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|• March 25
This is a view from the observatory in the evening. Usually the cherry trees at Geisei start to bloom early, but this year the flowers are a little less than halfway to full blooming. The setting sun seen through the branches of the cherry trees was impressive. The night sky hazed by dust drifting from dust storms in China was lit up like a night of full moon by long lines of red lanterns under the cherry trees. On top of that, blazing flood lights for a night baseball game made it worse. I attempted C/2002 Y1, C/2002 X5, and C/2003 E1, but the lights had not been turned off until 21:00, resulting in fruitless observation. Around 23.00 all the lighting for horticultural farms was turned on. The dark sky was preserved only for an hour.
I am going to Nakagawa in Tokushima Prefecture tomorrow (March 27) for a study tour with Mr. Okamura, a staff member of the observatory. On our way home we will drive along the southern seashores and stay at the public holiday accommodation Mitokoso Hotel overnight. As you know Mikotoso has its own observatory. A long time ago when I stayed there, I often wondered what the sky would be like at this magnificent place looking out on the sea. The Pacific Ocean in March is particularly beautiful.
The evening sky viewed from Geisei Observatory
|• March 20
Cherry blossoms have already begun to bloom in earnest at Kochi Park where Kochi Castle stands and also at Mt. Godaisan, famous for cherry blossoms. One more week, they will be in full bloom. Cherry trees at Geisei flower early and the village officials are preparing for the arrival of the flower-viewing public. The are hanging numerous lanterns down at the car park at the foot of the observatory's hill. During daytime it is quite warm and a little exercise makes you perspire. I sense summer just around the corner.
Mountain cherry blossoms at Mt.Godaisan
|• March 18
It's full moon tonight. When I walked to Kagamigawa River which runs just south of my home, I found the huge moon rising from the foot of Mt. Hitsuzan in the east.
I remember that as a child I was often astonished at the sight of an enormous moon in the eastern sky over the town. I know it is just an illusion, but still the moon low over the town is extraordinarily large.
Many geese are still seen on the water in moonlight like floating silhouettes. They will soon head for the Siberian skies.
The full moon over Kagamigawa River
|• March 17
I visited a cemetery at Mt.Koishikiyama in the south of Kochi City. Cherry blossoms in the mountains around here bloom earlier than other places every year. As expected I found some flowers already halfway to full bloom. Beyond the big cherry trees Mt.Kaigamori are seen in the distance. It is part of the Washio Mountains. It was a stage for observation of C/1962 (Comet Seki-Lines), which approached the sun at a distance of 0.03 AU back on April 1, 1962. The comet's magnitude was 6.7. In spite of its close proximity to the sun, it was shining as a naked-eye comet after perihelion in the evening sky. In those days I calculated comets' orbits by myself. In the US Dr.Cunningham was well-known for orbit calculations. Dr. Marsden's name had not been heard at that time.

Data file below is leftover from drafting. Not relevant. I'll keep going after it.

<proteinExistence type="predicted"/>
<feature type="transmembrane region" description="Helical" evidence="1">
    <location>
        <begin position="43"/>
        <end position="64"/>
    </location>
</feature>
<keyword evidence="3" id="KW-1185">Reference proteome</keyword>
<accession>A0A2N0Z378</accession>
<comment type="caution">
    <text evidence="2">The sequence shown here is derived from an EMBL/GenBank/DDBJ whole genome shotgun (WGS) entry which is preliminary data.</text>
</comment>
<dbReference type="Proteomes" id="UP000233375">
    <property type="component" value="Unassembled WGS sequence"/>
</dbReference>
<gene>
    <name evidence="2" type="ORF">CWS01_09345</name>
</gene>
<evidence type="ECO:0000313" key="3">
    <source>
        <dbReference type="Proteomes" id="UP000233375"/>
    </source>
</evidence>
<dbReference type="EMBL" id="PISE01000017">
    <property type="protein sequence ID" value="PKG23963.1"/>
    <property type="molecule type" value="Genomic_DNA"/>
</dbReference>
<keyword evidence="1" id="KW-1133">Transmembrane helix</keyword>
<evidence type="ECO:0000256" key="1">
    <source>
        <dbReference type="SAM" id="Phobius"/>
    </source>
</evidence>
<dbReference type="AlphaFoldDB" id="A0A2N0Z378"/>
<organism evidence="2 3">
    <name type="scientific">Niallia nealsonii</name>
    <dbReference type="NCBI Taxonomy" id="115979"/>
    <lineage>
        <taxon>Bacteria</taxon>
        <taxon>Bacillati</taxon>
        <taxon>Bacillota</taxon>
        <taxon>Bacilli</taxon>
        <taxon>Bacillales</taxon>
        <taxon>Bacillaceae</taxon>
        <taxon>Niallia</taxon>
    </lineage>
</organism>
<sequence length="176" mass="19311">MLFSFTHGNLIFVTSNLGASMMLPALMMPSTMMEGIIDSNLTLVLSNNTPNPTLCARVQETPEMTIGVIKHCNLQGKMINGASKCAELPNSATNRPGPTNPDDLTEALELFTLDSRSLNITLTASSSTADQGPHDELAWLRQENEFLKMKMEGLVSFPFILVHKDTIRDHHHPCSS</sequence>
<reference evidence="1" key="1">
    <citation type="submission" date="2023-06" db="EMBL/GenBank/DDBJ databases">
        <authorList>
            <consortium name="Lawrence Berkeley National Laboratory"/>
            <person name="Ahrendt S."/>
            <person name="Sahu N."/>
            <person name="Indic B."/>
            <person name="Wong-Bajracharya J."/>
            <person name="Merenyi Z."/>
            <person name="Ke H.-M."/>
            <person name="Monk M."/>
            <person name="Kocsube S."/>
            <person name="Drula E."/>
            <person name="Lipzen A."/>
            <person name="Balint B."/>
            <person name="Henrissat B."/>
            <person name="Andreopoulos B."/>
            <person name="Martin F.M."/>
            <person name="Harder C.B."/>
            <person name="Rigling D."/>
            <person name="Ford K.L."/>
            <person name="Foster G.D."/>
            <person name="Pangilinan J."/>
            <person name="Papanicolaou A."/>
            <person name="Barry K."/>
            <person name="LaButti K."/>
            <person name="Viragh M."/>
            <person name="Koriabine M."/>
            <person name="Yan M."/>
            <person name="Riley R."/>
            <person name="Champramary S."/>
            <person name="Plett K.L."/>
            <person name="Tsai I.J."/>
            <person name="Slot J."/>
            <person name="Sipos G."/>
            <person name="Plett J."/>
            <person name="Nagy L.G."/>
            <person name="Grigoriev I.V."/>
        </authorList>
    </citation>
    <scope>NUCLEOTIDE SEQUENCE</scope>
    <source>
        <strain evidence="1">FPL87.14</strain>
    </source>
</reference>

Mt.Kaigamori seen from Mt.Koishikiyama
March 17, 2003
|• March 11, 2003
Cold winds are blowing as if winter had returned. While I was driving to the observatory yesterday evening, I looked north toward the mountains. I saw snow-covered ridges of Shiraga and Miune Mountains shining brightly in the distance. The deep blue sky extends over the mountains. However, seeing was poor last night. The stars were dancing around indifferently. Faint comets like C/2003 A2 at 19-20 magnitude could not be captured on film. In spite of this I persevered in the freezing dome for 6 hours.
C/2002 Y1 was supposed to be visible at 7-8 magnitude, but dawn arrived with the comet still behind trees in the northeast. However, it was so transparent last night that you could see 5 times more stars than usual.
In the morning on my way home from the observatory, I took a photograph of early flowering cherry blossoms near Kochi Airport. Did I mistake peach flowers for cherry blossoms? I don't think so. Just a few days ago I saw Yushima Shrine's white plum blossoms in Tokyo, but Tosa (this region) must be much warmer. The season for apricot's flowering is long gone. Flowering occurs one month earlier around here because it is only 300 meters to the beach.
Cherry blossoms near Kochi Airport
• March 9, 2003
White plum blossoms at Yushima Shrine
|• March 8, 2003
As soon as the English version of my website was launched, many congratulatory messages have arrived by email from overseas. Among those are a Spanish observer with MPC Code Number 170 and the famous American comet discoverer David Levy, to my surprise. The power of the Internet has really impressed me. A message from David Levy will be provided in the Notice Board shortly.
Copyright (C) 2003 Tsutomu Seki.